UFF project alerts the population about the risks of inappropriate drug disposal

In 2018, according to the Federal Pharmacy Council, Brazil registered 87,794 private pharmacies and 11,251 public drugstores. The number grows every year and, with it, the consumption of medicines. But the discussion about the proper disposal of these substances does not seem to keep pace with their production and distribution. On the contrary. Although it has already been found that the greatest impact on the environment is caused by the disposal of consumers and not by the industrial manufacturing process, Brazil does not yet have regulations on the collection and proper disposal of household waste.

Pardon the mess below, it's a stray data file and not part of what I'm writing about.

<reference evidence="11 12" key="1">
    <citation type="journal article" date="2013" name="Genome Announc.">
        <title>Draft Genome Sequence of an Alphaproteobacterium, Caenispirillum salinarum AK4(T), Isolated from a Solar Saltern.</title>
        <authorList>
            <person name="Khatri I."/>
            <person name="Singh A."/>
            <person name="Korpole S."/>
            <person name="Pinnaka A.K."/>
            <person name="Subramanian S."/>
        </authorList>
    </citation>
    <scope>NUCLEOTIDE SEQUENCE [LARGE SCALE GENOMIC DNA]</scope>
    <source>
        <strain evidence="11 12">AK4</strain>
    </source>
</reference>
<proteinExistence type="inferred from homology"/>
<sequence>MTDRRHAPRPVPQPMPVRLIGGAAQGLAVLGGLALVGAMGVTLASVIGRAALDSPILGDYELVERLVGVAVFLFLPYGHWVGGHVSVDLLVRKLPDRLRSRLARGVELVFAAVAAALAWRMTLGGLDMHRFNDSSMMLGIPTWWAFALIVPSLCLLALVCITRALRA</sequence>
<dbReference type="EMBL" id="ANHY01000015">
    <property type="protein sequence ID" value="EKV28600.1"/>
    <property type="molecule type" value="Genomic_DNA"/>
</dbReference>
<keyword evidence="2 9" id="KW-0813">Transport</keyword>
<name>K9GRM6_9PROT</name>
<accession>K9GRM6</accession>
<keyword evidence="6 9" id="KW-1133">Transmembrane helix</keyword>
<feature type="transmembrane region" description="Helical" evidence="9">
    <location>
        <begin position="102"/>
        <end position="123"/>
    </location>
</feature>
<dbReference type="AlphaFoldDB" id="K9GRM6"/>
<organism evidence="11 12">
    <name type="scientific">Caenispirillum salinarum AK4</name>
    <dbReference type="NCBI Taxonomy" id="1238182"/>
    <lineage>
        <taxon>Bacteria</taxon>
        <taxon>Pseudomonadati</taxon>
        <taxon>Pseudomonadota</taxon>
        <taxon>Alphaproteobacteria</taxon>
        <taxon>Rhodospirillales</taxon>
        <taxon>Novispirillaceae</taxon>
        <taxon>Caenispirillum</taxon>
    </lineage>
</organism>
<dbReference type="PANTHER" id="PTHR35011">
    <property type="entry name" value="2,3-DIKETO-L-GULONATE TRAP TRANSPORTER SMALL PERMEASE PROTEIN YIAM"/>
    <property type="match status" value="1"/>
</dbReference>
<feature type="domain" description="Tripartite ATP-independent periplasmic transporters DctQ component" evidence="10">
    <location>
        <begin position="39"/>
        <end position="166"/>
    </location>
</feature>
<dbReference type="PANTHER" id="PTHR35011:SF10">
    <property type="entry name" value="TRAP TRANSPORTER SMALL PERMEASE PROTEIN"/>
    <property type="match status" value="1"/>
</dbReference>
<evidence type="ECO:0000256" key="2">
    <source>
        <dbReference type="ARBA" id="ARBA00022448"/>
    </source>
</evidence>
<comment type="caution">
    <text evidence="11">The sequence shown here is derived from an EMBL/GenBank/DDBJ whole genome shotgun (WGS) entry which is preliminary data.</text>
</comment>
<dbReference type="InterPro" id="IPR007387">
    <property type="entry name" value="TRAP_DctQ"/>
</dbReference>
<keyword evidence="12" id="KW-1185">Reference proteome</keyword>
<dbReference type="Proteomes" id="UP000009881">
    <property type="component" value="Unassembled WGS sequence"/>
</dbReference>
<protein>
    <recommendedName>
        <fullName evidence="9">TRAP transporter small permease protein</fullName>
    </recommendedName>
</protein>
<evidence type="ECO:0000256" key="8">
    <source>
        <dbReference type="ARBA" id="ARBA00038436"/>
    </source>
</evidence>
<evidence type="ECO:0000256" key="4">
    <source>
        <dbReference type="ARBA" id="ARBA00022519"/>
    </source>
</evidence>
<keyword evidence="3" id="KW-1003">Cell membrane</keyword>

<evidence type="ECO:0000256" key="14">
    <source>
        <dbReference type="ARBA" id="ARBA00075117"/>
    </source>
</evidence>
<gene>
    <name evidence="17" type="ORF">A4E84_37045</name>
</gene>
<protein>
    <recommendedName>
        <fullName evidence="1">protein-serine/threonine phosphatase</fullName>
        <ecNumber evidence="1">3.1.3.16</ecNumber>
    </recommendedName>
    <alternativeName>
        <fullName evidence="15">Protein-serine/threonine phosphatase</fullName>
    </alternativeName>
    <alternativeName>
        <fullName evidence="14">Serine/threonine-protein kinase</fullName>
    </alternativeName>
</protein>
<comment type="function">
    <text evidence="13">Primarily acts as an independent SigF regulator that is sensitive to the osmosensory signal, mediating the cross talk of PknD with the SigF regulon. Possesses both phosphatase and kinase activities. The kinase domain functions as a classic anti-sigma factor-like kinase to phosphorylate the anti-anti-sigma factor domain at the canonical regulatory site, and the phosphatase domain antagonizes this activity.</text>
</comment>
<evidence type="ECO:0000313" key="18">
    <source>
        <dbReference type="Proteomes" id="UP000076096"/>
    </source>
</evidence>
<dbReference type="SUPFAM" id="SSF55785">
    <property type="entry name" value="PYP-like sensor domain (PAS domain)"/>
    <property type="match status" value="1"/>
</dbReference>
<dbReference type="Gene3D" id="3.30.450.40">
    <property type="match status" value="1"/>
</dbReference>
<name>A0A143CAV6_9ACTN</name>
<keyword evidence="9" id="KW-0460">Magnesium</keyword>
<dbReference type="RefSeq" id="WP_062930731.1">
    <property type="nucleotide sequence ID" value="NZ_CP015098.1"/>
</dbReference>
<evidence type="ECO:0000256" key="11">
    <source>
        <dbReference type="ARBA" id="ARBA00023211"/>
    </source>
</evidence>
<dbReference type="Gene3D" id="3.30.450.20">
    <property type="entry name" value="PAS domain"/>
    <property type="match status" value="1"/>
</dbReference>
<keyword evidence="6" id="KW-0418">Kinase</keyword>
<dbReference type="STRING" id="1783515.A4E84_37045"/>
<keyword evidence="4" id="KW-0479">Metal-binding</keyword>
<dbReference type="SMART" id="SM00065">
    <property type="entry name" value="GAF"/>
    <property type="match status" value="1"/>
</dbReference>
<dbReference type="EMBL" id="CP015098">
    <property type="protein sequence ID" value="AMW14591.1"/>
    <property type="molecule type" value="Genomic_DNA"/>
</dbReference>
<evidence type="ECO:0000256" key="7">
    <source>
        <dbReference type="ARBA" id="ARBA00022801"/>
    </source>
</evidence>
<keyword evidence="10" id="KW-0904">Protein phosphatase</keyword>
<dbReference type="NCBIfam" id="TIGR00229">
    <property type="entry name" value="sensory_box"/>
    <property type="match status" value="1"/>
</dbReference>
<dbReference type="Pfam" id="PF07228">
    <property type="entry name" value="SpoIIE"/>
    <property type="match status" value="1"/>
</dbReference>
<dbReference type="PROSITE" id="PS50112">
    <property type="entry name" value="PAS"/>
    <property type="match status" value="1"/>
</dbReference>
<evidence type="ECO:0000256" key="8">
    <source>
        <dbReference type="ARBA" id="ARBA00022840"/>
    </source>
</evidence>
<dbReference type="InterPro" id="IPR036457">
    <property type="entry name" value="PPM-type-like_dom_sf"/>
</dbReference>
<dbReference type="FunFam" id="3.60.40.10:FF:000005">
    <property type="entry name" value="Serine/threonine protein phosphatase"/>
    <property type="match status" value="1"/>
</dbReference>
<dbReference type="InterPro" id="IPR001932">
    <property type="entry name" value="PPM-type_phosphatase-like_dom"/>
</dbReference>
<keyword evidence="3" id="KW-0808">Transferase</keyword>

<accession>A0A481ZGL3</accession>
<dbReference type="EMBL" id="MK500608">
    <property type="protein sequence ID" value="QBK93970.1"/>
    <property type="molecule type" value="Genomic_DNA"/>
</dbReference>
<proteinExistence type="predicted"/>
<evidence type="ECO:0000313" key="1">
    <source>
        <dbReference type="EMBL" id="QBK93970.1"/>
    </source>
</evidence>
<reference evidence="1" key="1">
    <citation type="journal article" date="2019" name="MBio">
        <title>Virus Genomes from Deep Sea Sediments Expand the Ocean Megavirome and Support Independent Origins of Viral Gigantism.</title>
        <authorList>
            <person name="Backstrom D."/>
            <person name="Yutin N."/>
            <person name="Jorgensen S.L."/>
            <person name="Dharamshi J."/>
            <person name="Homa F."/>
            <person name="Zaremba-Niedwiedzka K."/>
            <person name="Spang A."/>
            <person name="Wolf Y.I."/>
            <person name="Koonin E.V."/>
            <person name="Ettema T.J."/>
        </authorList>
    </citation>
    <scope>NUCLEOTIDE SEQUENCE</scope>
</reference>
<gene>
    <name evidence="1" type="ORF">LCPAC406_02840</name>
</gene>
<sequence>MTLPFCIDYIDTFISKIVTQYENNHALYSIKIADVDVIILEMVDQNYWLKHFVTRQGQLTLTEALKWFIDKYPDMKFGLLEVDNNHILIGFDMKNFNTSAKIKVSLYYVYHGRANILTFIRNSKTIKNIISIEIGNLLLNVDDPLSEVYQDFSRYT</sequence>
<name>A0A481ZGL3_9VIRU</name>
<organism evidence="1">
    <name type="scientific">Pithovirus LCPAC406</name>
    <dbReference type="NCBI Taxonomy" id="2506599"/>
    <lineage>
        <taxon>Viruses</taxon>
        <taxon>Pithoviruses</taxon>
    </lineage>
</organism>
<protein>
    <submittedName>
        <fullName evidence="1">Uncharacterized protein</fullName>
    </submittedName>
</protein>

Against this trend, the Descartuff outreach project, from the UFF Faculty of Biomedicine, coordinated by the professor of Bacteriology and Environmental Education Júlia Peixoto de Albuquerque, has been working to make the population aware of the correct disposal of medications through actions on social networks and in scientific events open to the community. The main objective of the project, according to her, is to inform the population about why medicines cannot be disposed of as common waste: “It has consequences, it has a direct impact on our health. People need to understand that it is a necessity,” she emphasizes.